Tuesday, October 8, 2019

BOTNS Top Ten #36

1) Room 222: If you're nor a member of our Facebook group, you're missing out on a lot of Room 222 talk--well, one of us rewatching the show on DVD and me wishing I had the DVDs, but, hey, it's still talk!

2) Henry Winkler: Are you as fascinated as we are by the existence of a long-running feud between two of the most popular stars in Hollywood? I still don't understand the beef between Winkler and Tom Hanks, but I'm standing with Winkler...just because.

3) Diahann Carroll: R.I.P. to the groundbreaking actress, who, as the star of Julia, proved a black actress could headline a sitcom as well as a white one, then later on Dynasty proved a black actress could wear ridiculously large shoulderpads as well as a white one.

4) Fantasy Island: Sony Crackle added seasons 3 and 4 to the streaming video service recently. MY fantasy is that unlike a few years ago, Crackle keeps the episodes up for more than a month.

Just read that back. I have a sad fantasy life.

5) Life with Lucy: CBS released the much-reviled 1986 Lucille Ball sitcom on an overpriced DVD set...and I kind of want to see it.

6) Movin' On: Decades' "weekend binge" featured the 1970s Claude Akins trucker show, which I swear has been more widely seen in the last 5 years than in the previous 40 for some reason. I think Decades marathons it every couple months. I guess Claude Akins works cheap?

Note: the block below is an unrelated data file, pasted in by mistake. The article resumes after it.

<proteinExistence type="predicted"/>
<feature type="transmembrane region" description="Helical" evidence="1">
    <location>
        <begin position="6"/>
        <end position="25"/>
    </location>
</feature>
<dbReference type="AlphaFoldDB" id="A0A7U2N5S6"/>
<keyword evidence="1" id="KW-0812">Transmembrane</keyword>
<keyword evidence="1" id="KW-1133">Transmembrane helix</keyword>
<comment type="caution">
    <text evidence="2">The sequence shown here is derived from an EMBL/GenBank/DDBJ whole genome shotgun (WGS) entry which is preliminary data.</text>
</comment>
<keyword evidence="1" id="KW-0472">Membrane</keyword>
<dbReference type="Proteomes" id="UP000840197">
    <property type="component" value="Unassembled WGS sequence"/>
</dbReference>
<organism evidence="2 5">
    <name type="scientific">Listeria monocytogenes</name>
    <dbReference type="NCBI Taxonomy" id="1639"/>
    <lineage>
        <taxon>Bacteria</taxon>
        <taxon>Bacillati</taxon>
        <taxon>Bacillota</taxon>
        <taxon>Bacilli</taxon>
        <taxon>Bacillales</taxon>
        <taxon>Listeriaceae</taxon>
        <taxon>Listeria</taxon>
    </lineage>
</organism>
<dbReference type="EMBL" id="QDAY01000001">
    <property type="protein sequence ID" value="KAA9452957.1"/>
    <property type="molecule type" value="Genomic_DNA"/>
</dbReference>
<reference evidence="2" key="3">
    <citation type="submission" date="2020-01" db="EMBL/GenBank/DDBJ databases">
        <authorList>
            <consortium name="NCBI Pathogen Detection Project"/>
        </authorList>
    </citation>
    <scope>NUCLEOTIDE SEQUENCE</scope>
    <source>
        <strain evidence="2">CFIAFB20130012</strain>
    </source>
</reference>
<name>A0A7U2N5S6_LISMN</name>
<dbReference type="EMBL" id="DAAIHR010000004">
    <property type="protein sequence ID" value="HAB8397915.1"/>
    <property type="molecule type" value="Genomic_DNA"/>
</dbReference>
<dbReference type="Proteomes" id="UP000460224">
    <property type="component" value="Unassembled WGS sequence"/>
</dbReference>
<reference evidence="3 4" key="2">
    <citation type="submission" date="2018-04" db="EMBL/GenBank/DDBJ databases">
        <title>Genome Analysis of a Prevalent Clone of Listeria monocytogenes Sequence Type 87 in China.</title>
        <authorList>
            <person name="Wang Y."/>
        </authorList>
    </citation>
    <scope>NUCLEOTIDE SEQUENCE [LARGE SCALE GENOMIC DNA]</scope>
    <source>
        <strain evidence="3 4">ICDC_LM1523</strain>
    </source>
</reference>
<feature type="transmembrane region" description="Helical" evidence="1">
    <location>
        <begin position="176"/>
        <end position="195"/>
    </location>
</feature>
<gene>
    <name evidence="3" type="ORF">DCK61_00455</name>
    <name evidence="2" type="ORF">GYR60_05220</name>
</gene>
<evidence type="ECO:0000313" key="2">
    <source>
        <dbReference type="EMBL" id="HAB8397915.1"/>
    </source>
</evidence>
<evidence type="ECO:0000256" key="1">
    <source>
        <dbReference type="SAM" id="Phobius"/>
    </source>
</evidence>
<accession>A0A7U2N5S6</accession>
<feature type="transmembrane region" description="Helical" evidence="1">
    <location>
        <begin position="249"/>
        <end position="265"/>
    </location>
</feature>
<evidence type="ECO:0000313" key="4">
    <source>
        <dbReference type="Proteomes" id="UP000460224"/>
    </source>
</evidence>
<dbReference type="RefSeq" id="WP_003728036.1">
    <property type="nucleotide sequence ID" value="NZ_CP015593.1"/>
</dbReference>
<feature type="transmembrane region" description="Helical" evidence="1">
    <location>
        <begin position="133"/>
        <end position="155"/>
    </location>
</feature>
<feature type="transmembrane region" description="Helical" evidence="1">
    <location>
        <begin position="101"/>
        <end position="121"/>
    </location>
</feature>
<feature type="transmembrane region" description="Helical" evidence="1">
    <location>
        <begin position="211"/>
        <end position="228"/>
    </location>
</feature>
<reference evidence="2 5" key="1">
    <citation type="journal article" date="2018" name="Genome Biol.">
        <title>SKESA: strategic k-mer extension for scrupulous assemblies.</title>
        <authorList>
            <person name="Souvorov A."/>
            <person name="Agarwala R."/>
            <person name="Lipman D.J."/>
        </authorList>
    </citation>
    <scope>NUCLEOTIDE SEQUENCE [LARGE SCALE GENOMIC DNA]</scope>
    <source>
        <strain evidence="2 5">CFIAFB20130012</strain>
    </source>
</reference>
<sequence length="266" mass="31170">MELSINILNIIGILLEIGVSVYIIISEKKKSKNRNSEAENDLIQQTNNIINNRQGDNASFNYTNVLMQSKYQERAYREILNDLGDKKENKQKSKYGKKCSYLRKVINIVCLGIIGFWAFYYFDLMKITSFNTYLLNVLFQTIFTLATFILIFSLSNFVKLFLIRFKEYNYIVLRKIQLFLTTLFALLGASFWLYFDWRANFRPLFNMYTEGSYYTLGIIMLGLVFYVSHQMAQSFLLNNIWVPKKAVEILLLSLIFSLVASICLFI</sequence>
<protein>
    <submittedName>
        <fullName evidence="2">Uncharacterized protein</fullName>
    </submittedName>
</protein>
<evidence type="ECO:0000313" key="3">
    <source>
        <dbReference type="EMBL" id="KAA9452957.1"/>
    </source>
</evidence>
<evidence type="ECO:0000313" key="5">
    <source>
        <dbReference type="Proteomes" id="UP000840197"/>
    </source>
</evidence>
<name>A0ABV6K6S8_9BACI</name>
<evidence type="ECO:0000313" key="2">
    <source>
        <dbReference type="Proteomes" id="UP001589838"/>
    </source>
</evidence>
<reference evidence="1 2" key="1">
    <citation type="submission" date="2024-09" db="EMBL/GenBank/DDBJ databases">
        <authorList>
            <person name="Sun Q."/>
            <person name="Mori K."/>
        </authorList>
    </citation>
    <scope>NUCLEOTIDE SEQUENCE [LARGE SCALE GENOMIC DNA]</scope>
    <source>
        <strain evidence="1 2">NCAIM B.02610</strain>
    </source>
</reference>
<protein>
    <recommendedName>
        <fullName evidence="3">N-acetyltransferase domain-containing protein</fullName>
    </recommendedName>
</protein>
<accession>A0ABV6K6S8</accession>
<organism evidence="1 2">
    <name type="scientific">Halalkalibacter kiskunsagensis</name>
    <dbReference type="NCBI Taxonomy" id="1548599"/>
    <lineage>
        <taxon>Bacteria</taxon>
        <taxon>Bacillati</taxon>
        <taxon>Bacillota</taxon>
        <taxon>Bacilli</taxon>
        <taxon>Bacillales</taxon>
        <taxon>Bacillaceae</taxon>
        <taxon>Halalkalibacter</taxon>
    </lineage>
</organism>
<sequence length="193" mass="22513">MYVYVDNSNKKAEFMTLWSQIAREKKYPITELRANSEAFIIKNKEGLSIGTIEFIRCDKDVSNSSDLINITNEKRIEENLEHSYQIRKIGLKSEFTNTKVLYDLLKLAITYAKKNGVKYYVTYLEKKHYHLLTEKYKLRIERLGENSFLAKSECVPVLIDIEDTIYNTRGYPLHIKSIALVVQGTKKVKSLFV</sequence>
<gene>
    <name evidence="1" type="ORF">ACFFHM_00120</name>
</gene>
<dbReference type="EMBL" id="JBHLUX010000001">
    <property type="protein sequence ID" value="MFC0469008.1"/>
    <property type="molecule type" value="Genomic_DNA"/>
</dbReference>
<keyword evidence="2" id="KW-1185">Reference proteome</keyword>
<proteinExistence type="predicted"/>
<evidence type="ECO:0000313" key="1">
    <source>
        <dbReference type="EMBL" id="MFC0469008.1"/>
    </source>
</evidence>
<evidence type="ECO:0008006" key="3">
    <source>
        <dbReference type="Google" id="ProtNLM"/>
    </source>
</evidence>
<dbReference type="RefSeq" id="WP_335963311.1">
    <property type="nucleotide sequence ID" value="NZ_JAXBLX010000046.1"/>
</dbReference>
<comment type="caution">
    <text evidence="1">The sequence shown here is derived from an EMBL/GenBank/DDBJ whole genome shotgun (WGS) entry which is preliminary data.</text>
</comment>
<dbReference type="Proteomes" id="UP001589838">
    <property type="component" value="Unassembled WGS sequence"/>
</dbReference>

7) Gemini Man: We still haven't given up hope that the Will Smith movie somehow spurs a DVD release of the real thing:

8) Monty Python's Flying Circus: The series is celebrating its 50th anniversary. I remember not quite "getting" it when I was growing up, nor understanding why it was on PBS all the time.

9) Rona Barrett: Happy birthday to the intrepid reporter who keeps showing up in the BOTNS-verse but fortunately hasn't yet found the dirt on US.

10) Fred Stolle: More birthday wishes go to the Australian tennis great. I miss the good, old days of tennis on ESPN in the 1980s, when the voices were the reserved, classy Cliff Drysdale and Stolle, the ads were for champagne and luxury autos, and John McEnroe's mere presence created electricity.

(Note: this clip isn't Drysdale and Stolle, but who cares?)

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